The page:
It’s no secret that running your own business is hard work. When those heady first few weeks of excitement and anticipation are a distant memory, getting to – and staying at the top of your game can be a constant battle.
So if you’re near the start of your self-employment journey, what are the key skills you might need to give yourself a fighting chance?
1. Be a self starter
One of the things I hear over and over again is people who talk the talk about doing something new but never actually get round to it. Whether it be as small as starting a newsletter or picking a new logo to as big as re-branding or getting a new website made, it’s always the same. Too much talk and not enough action!
My advice? Stop procrastinating, stop making excuses and just do it! I’ve known people who faff over getting the perfect logo or twitter photo or strap line for months and months. Just pick something and get on with it! You are not Coca Cola so it’s OK if you change your mind later and go with something else.
In a nutshell, no one is going to do anything for you or tell you off if you don’t do the things you know you have to. But your business will suffer. You have to push yourself, yourself. You have to be your own nightmare boss, your own deadline setter, your own bank manager breathing down your neck.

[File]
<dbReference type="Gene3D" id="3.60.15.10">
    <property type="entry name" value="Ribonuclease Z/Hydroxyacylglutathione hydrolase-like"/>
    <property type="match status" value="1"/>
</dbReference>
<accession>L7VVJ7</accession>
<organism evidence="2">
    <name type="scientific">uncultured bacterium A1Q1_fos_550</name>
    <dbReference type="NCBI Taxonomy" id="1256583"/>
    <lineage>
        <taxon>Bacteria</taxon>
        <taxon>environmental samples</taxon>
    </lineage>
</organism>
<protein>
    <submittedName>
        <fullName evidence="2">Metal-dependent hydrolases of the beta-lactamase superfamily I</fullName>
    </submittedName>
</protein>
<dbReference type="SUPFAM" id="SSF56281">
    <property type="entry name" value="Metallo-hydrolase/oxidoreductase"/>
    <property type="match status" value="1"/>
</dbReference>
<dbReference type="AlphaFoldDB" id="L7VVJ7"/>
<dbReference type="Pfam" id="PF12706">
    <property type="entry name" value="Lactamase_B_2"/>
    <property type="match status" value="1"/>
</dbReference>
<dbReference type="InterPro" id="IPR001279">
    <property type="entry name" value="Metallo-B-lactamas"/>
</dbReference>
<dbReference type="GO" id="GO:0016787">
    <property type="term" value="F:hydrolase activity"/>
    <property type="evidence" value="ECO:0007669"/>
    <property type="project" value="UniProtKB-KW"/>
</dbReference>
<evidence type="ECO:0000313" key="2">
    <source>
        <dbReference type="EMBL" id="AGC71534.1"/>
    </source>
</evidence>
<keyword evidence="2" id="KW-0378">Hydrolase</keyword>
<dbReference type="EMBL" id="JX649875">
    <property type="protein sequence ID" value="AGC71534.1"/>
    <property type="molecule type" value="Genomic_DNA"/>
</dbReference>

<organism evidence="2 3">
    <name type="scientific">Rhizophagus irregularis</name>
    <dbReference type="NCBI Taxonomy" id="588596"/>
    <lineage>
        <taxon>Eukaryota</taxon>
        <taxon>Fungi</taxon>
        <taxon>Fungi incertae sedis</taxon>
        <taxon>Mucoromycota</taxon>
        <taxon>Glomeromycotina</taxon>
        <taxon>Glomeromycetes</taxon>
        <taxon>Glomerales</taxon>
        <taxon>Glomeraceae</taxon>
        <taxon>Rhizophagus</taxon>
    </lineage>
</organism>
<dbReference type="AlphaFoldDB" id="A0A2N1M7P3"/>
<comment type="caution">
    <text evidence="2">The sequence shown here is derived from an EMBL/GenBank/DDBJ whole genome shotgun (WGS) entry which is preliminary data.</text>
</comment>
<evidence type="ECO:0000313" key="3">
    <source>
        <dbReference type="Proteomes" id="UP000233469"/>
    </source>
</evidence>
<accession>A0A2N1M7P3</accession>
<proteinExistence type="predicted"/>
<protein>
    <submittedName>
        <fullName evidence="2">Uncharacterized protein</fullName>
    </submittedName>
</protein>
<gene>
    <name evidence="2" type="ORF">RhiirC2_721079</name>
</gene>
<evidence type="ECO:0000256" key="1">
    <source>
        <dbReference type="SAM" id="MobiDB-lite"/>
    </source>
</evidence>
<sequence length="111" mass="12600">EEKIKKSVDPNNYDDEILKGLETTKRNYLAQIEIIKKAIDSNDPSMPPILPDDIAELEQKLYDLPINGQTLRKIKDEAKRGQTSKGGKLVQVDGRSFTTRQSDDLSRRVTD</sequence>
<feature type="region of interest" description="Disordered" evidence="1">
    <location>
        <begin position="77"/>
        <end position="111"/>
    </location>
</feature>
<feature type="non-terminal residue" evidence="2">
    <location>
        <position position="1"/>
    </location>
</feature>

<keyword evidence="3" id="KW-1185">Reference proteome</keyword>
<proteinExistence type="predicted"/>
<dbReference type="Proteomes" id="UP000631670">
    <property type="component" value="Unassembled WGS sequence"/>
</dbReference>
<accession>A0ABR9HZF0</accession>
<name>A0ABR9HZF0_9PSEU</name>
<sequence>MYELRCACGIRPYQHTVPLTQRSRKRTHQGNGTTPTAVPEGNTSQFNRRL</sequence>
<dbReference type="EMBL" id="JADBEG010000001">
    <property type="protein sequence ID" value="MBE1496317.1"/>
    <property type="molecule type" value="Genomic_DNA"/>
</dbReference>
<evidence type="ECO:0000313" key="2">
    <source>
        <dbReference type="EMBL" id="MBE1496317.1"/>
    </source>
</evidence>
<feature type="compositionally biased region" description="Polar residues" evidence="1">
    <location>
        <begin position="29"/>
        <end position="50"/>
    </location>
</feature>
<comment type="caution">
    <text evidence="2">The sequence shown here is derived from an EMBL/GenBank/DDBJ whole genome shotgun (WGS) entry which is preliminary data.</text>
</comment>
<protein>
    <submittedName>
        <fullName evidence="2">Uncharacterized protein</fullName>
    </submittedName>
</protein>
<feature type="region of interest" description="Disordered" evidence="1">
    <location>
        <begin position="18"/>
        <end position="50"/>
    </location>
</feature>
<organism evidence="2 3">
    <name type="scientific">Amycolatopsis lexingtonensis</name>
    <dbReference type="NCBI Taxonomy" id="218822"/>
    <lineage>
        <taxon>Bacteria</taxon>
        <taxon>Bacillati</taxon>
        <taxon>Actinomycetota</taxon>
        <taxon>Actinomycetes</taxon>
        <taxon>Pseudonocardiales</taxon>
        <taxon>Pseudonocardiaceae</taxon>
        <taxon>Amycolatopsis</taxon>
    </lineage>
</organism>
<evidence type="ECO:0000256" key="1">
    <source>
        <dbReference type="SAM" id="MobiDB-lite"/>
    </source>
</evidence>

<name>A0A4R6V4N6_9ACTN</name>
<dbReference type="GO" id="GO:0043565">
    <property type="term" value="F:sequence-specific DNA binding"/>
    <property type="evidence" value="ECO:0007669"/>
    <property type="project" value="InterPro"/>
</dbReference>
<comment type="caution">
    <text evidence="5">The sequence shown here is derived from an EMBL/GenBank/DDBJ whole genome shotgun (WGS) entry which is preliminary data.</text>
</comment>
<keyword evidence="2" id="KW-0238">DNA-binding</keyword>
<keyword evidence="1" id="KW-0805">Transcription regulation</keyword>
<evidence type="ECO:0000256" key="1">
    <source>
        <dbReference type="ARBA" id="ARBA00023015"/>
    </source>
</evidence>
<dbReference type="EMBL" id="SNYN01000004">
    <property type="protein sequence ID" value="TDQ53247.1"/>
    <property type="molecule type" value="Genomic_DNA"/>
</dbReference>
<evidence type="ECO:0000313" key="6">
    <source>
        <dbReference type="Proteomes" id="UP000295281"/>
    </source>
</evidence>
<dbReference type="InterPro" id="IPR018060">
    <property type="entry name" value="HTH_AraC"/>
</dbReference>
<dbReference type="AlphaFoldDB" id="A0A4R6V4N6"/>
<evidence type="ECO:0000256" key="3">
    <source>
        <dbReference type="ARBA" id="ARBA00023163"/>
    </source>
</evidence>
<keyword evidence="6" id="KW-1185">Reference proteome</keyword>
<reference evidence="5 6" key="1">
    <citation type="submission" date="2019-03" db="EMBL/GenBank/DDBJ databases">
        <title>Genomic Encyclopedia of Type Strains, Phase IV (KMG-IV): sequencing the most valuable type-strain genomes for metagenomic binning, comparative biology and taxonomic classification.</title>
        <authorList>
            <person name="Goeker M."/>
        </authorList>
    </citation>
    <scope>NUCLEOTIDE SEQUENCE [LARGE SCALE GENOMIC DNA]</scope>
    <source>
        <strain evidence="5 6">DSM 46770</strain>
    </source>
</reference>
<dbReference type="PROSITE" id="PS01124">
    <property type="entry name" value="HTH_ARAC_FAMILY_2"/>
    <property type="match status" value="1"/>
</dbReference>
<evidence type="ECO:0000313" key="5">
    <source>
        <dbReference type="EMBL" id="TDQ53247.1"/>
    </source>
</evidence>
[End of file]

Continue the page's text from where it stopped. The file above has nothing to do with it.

Things rarely happen quickly or without a significant amount of effort and hard graft. Even those people that you perceive to have been an overnight sensation have most likely worked their butts off for a very long time beforehand.
Don’t be put off if you don’t feel you’re getting to where you want to be right away. Persistence is vital. Do you know that most wannabe bloggers give up within the first 6 months? Keep on going… you’ll get there if you want it badly enough.
3. Don’t be afraid to hustle
Competition, especially in the wedding industry, is fierce and to get to the top you need to hustle. Hustle that little bootie off.
As a general rule us Brits (and I’d also say more women than men) hate to be seen to be showing off, but again, if you don’t do it no one else is gonna! You need to sell yourself. You need to put yourself out there. You need to let people know, in no uncertain terms, why you, and only you, are the person they need to book. This is not the time for shyness. So swallow that self-doubt and be loud and proud about your awesomeness!
Gala gave an amazing talk at NEPAblogcon recently about the three things bloggers don’t want to do (but it’s relevant to everyone). You need to go watch it (and take notes!) that girl knows her shiz.
Regularly reconnecting with that initial passion you felt when launching your business is fundamental to staying in love with it. When all the monotony, stresses and hard ass work that comes with working for yourself takes it’s toll, that’s the one thing that will keep you going. So make sure you set aside the time to keep being creative.